"I somehow stupidly passed on buying the 4CD version of this release 15 years ago, which was a big mistake. Luckily, I have a copy on long term loan from a good friend! The set really pulls at me in different ways than some of the other later recordings that were released. There are parts that frustrate me, yet others that move me more than anything else I hear. For example, the amount/when the members’ of the band solo never aligns with my biased presuppositions. There’ll never be a moment where I don’t want more of him. However, the sounds! The Clarinets, Alto Saxophones, Tenor saxophones… The interplay between Coltrane and Pharaoh is not what I want it to be - and this fascinates me. The interplay acts to realign my aesthetic biases every time I hear this. The interplay is alive!
This clip is revealing in other ways too. Much like the stunned silence at the end of the very recently released version of A Love Supreme in Seattle, the roar of the audience here highlights the resonance and perceptive cycles between audience and band. Hair raising."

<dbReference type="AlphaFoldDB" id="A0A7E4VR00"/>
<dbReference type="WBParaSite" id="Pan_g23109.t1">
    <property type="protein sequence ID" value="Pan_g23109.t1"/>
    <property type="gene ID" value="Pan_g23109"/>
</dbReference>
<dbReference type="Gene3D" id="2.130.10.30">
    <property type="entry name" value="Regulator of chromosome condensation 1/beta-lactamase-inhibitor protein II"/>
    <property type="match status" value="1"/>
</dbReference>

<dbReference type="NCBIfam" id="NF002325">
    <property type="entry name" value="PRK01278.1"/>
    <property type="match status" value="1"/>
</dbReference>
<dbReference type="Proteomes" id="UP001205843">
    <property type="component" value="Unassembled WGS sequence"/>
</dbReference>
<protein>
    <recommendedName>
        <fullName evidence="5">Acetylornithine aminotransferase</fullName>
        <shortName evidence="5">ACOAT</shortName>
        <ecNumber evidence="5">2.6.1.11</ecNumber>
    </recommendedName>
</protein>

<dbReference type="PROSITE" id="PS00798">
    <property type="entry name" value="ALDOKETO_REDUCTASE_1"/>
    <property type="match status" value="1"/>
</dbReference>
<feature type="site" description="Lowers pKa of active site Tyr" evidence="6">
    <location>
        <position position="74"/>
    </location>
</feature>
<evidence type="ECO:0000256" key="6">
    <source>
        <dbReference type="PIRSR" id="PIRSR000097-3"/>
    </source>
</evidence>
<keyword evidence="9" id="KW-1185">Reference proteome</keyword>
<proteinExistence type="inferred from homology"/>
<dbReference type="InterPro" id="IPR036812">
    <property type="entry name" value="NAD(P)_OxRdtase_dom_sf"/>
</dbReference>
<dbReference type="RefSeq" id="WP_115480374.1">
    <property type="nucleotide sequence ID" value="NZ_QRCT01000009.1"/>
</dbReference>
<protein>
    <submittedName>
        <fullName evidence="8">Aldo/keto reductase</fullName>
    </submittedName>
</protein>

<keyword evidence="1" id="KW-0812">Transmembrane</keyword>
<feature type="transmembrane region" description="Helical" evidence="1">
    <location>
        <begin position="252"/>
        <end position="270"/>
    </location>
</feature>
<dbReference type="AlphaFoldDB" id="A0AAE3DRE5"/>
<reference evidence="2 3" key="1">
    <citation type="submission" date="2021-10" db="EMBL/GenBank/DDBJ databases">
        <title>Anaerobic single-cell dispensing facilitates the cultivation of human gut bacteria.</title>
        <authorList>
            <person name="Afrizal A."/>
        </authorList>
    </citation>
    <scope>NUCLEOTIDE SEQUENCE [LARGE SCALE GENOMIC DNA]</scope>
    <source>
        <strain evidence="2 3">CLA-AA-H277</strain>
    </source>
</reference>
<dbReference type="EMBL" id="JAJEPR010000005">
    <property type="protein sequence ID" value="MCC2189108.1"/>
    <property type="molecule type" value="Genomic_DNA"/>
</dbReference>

9. Eric Dolphy - Iron Man (0'24" - 0'34")
From Eric Dolphy - Iron Man (1963)
"‘Youth. Youth. Woody Shaw is 20 on this date and the opening of this solo just blew my mind when as a teenager I was walking my old family dog, with a CD Walkman in my home village of Marsden, in the Pennines. I still revisit this particular entry for a number of reasons. One is the SOUND, the conviction, but also his riding of the wave that has come before (his experiences, the song, Dolphy’s solo). It sums up the feeling that I sometimes have when you commit to a scene, and the energy continues to drive you forward. However, rather than this idea being one of the transcendental, Shaw shows us that there is an immanent strength to improvisation. One responds, yet the craftsmanship, or personal drive has as much to do with this.
And youth. It genuinely astounds me that he was so young. Youth is inspiring."
10. Dudu Pukwana & Spear - Baloyi (0'00" - 0'10")
From Dudu Pukwana & Spear - In The Townships (1974)
"Just the most incredible opening statement. Rising, rising, rising. No more to be said!"